Wednesday, April 24, 2019

Breakup Dates

Yesterday evening the "official" breakup was recorded at 7:16pm (April 23rd) on the Yukon River at Dawson in the Yukon Territory.  Although the ice again had a very difficult time filling in the channel next to Dawson City this winter, in the end it held on just long enough to avoid setting a new record for early breakup; the record from 2016 stands at 11:15am on the same date.  (However, 2016 was a leap year, so arguably April 23rd was a day later that year.)

Here's a photo of the river this morning, taken from high above on the west side, courtesy of  (Click to enlarge.)

Most readers probably already know that breakup was easily the earliest of record on the Kuskokwim River at Bethel (April 12) and the Tanana River at Nenana (April 14).  The previous record was April 20 in both places.  In view of the extreme warmth that occurred in March, it's really no surprise that new records were set.

Readers may also recall that back in March I ventured to make some forward-looking statements about the likely early breakup at Nenana, so it's worth going back to see how that played out.  The figure below is an update of the one I showed earlier, and it depicts several different elements:

  • Horizontal black line: the median value (141) of accumulated thaw degree days in Fairbanks as of the date of breakup at Nenana.  Historically speaking, breakup is equally likely to occur before or after this number of "heat units" has accumulated.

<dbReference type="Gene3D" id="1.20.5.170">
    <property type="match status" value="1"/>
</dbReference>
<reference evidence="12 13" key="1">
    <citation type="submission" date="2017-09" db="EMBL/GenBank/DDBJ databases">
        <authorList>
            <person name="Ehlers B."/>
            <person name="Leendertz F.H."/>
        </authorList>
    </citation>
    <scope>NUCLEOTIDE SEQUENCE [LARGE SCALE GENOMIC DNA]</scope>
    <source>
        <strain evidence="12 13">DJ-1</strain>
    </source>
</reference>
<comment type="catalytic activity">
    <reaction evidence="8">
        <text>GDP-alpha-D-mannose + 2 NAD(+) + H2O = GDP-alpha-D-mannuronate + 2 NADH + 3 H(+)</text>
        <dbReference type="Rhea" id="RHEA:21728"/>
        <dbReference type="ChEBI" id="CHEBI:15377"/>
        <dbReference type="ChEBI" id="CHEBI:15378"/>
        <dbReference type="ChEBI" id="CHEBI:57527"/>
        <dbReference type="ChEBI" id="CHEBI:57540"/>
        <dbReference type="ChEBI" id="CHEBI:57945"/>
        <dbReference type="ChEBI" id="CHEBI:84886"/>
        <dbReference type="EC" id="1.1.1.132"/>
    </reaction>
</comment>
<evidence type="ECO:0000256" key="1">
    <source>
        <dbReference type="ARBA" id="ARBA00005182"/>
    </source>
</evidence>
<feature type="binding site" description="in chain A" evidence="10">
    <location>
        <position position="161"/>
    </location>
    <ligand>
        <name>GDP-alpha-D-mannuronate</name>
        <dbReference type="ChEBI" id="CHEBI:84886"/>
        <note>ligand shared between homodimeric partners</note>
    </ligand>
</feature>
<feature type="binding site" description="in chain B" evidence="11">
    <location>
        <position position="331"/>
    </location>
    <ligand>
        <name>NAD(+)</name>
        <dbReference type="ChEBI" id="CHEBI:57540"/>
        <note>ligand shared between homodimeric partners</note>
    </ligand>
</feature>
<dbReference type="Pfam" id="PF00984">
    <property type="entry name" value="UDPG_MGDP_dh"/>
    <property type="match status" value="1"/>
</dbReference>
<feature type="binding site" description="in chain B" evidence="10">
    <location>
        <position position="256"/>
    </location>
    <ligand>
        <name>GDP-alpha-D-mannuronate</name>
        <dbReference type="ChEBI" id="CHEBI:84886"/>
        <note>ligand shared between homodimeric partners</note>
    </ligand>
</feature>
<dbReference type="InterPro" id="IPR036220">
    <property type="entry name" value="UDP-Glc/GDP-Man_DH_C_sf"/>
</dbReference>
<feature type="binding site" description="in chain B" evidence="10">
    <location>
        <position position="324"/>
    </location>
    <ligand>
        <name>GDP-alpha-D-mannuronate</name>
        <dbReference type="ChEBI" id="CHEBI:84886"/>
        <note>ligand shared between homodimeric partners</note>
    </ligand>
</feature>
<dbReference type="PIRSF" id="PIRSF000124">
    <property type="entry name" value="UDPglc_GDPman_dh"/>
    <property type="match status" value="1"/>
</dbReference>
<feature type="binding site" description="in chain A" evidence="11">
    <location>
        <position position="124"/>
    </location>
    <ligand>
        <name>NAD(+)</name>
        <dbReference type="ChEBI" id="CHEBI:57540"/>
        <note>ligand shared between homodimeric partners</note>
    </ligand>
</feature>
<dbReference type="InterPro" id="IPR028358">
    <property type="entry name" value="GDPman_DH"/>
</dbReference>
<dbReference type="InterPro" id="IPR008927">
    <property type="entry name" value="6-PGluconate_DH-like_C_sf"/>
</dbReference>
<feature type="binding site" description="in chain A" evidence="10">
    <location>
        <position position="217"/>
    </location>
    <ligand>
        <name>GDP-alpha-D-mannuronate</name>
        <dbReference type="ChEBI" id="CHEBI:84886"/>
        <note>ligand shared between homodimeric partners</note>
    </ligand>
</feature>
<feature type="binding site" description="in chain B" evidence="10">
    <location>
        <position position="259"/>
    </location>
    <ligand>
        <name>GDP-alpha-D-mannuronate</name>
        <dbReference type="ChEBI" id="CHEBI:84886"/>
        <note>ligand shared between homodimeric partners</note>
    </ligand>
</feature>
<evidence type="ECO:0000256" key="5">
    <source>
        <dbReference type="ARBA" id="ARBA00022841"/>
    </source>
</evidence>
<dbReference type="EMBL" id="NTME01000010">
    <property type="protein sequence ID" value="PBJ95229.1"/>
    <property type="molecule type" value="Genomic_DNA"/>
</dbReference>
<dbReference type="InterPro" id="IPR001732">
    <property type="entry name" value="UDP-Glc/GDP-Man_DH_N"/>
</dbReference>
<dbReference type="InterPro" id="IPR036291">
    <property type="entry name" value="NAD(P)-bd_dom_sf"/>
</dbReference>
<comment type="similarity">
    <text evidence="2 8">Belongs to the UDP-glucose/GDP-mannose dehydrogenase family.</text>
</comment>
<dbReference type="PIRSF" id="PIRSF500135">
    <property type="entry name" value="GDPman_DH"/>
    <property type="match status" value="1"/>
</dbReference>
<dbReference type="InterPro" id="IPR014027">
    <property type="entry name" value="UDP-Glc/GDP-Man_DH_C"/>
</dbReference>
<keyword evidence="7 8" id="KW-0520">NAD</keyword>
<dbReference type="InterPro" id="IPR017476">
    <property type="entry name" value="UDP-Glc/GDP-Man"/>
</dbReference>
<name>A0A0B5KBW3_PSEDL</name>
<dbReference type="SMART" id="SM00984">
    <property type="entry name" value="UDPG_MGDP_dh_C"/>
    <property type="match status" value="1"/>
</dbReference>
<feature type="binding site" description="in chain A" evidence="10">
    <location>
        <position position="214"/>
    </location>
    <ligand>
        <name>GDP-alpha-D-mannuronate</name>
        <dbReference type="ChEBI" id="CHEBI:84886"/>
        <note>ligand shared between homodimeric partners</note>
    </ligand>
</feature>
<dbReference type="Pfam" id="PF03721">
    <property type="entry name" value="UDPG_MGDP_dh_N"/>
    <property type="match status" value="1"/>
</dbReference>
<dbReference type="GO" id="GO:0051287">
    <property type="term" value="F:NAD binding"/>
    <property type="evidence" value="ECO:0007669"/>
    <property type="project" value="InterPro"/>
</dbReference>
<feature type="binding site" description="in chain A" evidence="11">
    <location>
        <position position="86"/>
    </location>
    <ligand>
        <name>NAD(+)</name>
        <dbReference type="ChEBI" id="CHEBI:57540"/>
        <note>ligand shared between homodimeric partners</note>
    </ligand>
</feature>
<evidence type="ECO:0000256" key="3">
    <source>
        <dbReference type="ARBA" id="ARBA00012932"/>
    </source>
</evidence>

• Red and blue lines: 10th and 90th percentiles of thaw degree days (TDDs) at breakup; breakup is 80% likely to occur on a day when accumulated TDDs are in this range.
  • Dashed black line: the median of the 15-day forecast for future TDDs, as of March 26 (the date of the blog post).
  • Gray shading: the middle 80% range of the 15-day forecast distribution
  • Green line: the observed accumulated TDDs this year

It turns out that the forecast from March 26 was considerably too warm, and thawing almost ceased for about 10 days after my post.  This possibility fell inside the range of uncertainty for the forecast, but it wasn't the most likely outcome, and so it pushed back the date of breakup compared to what I thought was most likely.

However, another aspect of the forecast worked out remarkably well: breakup eventually occurred on the day when Fairbanks TDDs reached 141, which coincidentally is exactly equal to the long-term median (i.e. the green line reached the black line on the very date of breakup).  This was lucky; we obviously don't expect to hit the median of a sampling distribution very often.  Nevertheless, it does provide some evidence that the general approach to predicting breakup is valid.

In the next post I'll describe some additional work I've done to extend the TDD/breakup modeling, leading to some interesting results about the sensitivity of breakup dates to long-term changes in average temperature (climate change).

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